Abstract: The inherent properties of optical fibres afford sensors, based on such technology, a number of advantages over conventional sensing techniques, such as semiconductor and electrochemical sensors. Recent advancement in optical fibre sensing technology has led to the development of a number of novel sensors with applications specific to the biomedical industry. Optical fibres also allow for remote sensing, whereby the sensor can be placed several hundred metres from the control electronics. This means that they can be employed in harsh environments, such as a radiation facility, and monitored online, in real-time, from a control room. The ability to monitor ionising radiation doses is of particular importance within the medical industry, both for radiotherapy, in beam characterisation and patient dose verification, and also for the sterilisation of medical products. The small, lightweight properties of optical fibre sensors, together with their remote monitoring capabilities, make them ideal for in-situ monitoring, for example monitoring lung and bladder pressures, while the penetrating properties of light also allow for non-invasive sensing technology, such as those used for monitoring haemoglobin levels and oxygen saturation. These optical fibre sensors have been shown to have high sensitivity, large dynamic range along with high resolutions.

Biography: Dr. Sinéad O'Keeffe was born in Ireland. She received a B Eng (Hons) degree and PhD degree in Electronic Engineering from the University of Limerick. Her PhD work was on the development of polymer optical fibre sensors for the sterilisation industry. Following this, she was a Marie Curie Research Fellow in the General Engineering Research Institute at Liverpool John Moores University, developing optical fibre sensors for a microwave plasma UV lamp and ozone generation system. She returned to the Optical Fibre Sensors Research Centre at the University of Limerick in 2008 and was awarded a Returning Marie Curie Research Fellowship in the area of optical fibre radiotherapy dosimetry. Her research interests include optical fibre sensors for environmental monitoring and biomedical applications; such as gas sensing, radiation dosimetry, marine sensing, and water quality monitoring.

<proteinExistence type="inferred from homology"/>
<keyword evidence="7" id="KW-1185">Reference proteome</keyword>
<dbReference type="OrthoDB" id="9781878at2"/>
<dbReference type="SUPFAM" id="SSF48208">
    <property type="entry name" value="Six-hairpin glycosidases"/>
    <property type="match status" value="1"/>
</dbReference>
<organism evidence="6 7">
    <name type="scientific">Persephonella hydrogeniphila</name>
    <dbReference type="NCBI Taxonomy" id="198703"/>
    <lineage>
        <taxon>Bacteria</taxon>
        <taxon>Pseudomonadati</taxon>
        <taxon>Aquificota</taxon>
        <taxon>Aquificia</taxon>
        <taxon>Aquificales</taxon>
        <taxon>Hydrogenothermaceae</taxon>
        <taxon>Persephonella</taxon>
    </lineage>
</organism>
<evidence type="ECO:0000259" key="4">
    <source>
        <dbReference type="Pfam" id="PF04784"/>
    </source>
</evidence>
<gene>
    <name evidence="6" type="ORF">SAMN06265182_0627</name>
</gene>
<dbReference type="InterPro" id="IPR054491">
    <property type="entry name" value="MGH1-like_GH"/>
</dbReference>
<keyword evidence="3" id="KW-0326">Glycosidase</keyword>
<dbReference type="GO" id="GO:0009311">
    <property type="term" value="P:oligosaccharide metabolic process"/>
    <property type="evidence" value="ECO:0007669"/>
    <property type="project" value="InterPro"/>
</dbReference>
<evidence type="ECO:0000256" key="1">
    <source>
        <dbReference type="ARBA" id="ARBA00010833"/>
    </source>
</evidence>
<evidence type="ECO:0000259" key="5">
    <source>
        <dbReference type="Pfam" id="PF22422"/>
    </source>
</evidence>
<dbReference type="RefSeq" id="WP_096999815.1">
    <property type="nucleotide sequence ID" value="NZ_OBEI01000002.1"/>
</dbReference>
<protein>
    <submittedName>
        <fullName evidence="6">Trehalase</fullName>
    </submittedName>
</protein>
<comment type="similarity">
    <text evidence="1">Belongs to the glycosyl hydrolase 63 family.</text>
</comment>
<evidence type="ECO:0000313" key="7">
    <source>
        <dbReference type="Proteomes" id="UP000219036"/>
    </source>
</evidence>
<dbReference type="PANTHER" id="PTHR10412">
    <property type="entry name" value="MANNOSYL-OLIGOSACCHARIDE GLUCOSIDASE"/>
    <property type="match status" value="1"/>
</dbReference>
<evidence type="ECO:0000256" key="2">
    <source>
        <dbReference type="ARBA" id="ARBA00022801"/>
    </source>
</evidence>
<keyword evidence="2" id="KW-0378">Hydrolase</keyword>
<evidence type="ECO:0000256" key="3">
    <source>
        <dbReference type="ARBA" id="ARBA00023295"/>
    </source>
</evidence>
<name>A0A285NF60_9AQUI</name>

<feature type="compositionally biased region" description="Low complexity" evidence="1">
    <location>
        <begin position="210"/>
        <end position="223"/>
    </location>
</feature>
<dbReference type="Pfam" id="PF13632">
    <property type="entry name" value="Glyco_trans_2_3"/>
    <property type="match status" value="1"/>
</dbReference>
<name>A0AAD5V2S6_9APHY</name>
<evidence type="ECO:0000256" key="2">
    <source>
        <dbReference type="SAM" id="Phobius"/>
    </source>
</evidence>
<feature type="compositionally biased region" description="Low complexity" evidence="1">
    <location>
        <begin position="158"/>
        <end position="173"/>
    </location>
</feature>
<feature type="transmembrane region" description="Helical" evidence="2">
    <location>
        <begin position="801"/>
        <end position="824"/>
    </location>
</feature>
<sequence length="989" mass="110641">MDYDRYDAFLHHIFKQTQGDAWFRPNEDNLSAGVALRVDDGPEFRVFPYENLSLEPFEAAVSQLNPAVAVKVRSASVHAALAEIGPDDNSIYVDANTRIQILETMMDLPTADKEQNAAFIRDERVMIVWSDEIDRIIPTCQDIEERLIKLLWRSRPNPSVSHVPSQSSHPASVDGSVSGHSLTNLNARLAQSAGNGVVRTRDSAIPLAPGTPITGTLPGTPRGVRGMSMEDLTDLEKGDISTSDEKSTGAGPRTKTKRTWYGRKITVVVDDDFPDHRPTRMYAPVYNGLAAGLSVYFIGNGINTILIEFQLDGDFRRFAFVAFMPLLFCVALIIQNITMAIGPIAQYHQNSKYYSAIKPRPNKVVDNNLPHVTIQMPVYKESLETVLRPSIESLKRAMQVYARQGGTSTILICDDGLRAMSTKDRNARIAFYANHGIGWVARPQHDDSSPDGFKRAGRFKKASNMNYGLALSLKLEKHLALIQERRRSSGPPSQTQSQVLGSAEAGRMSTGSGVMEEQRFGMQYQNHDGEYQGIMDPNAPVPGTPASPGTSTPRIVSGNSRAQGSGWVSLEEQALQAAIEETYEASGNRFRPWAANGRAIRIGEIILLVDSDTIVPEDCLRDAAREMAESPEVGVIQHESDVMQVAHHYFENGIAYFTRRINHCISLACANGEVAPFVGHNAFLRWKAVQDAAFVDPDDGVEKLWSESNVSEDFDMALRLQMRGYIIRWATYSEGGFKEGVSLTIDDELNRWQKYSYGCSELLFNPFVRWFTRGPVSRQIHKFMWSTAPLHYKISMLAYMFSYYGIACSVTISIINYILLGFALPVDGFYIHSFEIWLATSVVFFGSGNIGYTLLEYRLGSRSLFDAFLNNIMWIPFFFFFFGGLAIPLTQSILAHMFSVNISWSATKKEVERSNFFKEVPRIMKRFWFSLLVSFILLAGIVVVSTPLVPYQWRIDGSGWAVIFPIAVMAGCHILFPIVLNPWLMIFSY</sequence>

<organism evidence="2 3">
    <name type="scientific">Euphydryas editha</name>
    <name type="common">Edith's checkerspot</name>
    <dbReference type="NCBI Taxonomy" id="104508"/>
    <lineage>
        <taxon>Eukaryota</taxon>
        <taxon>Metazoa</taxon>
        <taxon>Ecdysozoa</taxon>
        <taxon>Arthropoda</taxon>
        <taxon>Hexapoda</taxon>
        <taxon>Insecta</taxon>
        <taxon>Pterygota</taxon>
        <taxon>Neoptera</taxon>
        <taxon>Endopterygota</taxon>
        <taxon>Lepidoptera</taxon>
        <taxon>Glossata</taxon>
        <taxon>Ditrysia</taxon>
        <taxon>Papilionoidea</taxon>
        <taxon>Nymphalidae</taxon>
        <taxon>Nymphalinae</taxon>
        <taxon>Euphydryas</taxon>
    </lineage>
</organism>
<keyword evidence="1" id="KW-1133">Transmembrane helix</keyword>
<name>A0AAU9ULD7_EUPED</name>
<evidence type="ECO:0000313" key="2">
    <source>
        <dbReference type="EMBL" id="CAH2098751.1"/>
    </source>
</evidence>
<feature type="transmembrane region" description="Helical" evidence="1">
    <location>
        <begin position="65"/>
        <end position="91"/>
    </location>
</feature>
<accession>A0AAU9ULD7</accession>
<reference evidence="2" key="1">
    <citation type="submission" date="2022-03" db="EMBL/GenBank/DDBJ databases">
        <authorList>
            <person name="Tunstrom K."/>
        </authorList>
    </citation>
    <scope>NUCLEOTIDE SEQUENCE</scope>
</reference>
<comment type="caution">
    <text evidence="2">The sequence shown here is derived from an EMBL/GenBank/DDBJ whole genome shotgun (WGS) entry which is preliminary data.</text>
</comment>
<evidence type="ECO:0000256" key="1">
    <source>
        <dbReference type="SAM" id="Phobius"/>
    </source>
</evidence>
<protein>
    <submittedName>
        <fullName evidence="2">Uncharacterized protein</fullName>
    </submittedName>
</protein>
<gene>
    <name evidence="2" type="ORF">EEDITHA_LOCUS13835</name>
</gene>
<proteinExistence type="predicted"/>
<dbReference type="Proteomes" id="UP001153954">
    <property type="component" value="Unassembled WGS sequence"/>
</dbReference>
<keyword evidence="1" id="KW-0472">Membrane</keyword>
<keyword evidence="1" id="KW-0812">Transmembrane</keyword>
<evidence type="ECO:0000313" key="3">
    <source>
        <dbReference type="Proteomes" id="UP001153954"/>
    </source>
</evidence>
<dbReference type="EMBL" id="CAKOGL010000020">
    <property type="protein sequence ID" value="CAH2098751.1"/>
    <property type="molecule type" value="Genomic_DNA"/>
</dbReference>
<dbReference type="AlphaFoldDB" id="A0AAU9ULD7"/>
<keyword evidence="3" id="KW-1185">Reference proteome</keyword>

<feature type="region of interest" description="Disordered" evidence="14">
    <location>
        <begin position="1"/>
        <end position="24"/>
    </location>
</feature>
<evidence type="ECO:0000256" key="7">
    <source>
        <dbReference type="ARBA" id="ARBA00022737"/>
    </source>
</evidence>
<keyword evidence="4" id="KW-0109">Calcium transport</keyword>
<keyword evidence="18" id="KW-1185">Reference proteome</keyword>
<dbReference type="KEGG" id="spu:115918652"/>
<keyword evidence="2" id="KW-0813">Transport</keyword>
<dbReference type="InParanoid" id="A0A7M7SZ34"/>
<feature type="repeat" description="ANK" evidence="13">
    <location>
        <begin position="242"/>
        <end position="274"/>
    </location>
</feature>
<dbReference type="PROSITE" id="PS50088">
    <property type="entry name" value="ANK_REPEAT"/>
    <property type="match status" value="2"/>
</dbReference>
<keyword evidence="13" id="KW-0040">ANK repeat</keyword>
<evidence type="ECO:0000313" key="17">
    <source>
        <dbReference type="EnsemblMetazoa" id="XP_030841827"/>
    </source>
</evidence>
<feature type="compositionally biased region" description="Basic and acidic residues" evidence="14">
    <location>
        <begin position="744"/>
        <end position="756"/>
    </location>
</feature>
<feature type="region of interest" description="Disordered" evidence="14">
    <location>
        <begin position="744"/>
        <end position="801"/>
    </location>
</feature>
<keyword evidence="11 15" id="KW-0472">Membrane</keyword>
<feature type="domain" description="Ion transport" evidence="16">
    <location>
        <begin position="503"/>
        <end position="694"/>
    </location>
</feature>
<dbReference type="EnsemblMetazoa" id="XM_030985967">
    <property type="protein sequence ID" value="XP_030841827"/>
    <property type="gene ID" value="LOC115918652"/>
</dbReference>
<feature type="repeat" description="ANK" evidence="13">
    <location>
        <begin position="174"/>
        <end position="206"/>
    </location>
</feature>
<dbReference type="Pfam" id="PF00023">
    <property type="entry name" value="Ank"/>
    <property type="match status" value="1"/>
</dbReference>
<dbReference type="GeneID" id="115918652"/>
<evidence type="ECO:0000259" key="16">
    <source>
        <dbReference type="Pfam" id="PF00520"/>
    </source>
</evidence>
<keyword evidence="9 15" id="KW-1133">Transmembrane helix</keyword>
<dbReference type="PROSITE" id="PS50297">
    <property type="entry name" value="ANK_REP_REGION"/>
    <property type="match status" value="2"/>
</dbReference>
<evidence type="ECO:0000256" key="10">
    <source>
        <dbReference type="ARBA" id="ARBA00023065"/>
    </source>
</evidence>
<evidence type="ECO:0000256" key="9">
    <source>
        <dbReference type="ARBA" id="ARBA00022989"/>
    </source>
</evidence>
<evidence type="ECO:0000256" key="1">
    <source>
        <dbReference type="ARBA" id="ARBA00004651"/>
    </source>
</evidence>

Optical Fibre Sensors for Environmental Monitoring  — 14 October 2009

Presenter: Dr. Sinéad O'Keeffe
Title: Optical Fibre Sensors for Applications in Environmental Monitoring
Date: 14 October 2009
Time: 3 pm
*** Please note that this is a different time from the one first advertised ***